Privacy in the United States has been a big issue for quite some time. It really started with 1984 as John said with the whole Big Brother idea. People generally don’t like other people to know their business and I think that these drones are invading people’s privacy. How do you feel when people just constantly watch over your shoulder? It feels uncomfortable and weird and people generally become irritated with you. I’m sure that the United States has their reasons such as national security, but America has prided itself on making sure that you can become your own person, so it is easy to see why people would not be okay with this.

    My personal belief is that whatever you do behind your own doors is your own business and I would think that most people would agree with me. Again I agree with John that we need search warrants to search people’s homes. Why have these drones follow us when we leave our houses? I say no to the drones and that the United States should seriously consider taking a second look at this law.

  4. kt_e says:

    No one is ever happy, are they? These drones are PROTECTING us!! Sure, this is the final hallmark of America’s total loss of privacy, but that’s been out the door for a while now. For the virtually insignificant price we will pay, Americans will be protected by the most advanced security the world has ever seen. Most people aren’t criminals, terrorists or psychos, so that average American should be grateful that someone has an eye on those who are. Simply enough, if you aren’t doing anything wrong, why worry?

    I know I’m taking a few incredible rights for granted in saying this, but I don’t really care if the government is listening or watching me. First of all, I don’t think they would anyway. I don’t believe I pose as a threat to national security. And second, even if they did have their eye on me, as long as nothing came about from the observation, they can carry on their merry way.

    But when they survey and apprehend the bad guys and girls, that is when this technology will see it’s success.

  5. NeoKroenig says:

    First of all, I want to point out something that I laughed at in the original post.

    “Unfair advantage.”

    There is no such thing as an unfair advantage in war. Or life, for that matter, but war particularly. When your opponent wants you dead and the feeling is rather mutual, any concept of “Fairness” or “Even-handedness” goes out the window.

    Colonial warfare was fair. They lined up troops and took turns shooting each other, exceedingly polite amid the bloodshed. The officers, however, stayed out of the way of bullets; and that was where the fairness ended.

    But I digress. The concept of observation of Americans is not a new one; and though I’m opposed to being watched, the functions of these drones is something that doesn’t quite bother me. Why? Because if you do something inside, you’re fine.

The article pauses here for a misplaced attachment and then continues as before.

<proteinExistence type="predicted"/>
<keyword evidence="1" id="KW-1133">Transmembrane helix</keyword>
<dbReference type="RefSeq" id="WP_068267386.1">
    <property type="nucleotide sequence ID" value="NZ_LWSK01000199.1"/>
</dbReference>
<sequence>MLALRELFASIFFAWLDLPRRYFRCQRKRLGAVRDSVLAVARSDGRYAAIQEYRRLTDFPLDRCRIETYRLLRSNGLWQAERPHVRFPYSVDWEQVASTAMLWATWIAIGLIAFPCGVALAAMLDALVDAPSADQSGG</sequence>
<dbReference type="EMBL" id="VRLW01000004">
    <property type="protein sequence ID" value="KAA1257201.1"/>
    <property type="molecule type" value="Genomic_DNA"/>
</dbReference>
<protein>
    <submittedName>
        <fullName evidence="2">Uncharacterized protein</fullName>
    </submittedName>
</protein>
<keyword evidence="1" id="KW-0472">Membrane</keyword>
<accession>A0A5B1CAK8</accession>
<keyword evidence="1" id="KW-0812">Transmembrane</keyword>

Seriously. As long as you stay indoors, and not in a room made of glass, they can’t see you. That’s how the visible spectrum of light works, after all.

    Of course, the whole “people that aren’t the government get to use these” thing is something a bit more iffy. Congress, not so much, but I’ve got faith in the U.S. Air Force to not abuse drones. The literal best and brightest work them, after all.

    I’m a bit more torn when it comes to private institutions having them. But one thing that may or may not help ease your mind — they’re invisible to the naked eye.

    Drones are well-designed enough and high enough that humans can’t see them without excellent optic aid.

  6. Lee says:

    I dont have any problem with this technology. If anything I endorse it! If I was somehow able to see an almost invisible spy drone in the sky above my neighborhood. I would think, good, someone is watching over making sure there inst anything bad going on. This is a really quick and easy argument.
    Do you have a problem with drones?
    No- good
    Yes- Do you have a reason hiding anything that you wouldn’t want the police/gov to see?
    No- Then it doesn’t affect you
    Yes- well, then its probably illegal and its a good thing that you are going to get caught.

    There, done and done. If you have nothing to worry about, than don’t worry about it. Its only keeping you and your family safe.

  7. Jordhen says:

    I think privacy is a big issue with everyone. Right now I am living in a room with two other people and have absolutely no privacy whatsoever. It is probably one of the worst experiences of my life. Although I am currently hating the idea of no privacy, I do not think that governmental planes flying above us or other countries is a bad idea. The two situations are very different even though they both involve a lack of privacy.

    In the case of my dorm the lack of privacy annoys me because I have no time to be by myself. In the case of the drones I am only being protected by their surveillance. Of course the planes will be recording me, watching what I am doing, or whatever they are supposed to do, but they will not be in my face, constantly in my personal bubble, touching my stuff, playing their music loudly, or talking about me behind my back. The drones are there only to protect us. They will not be interfering with our lives or even spreading our personal information. Like Lee says above it’s only a problem if you are doing something illegal. This invasion of privacy is keeping our country safe.

Comments are closed.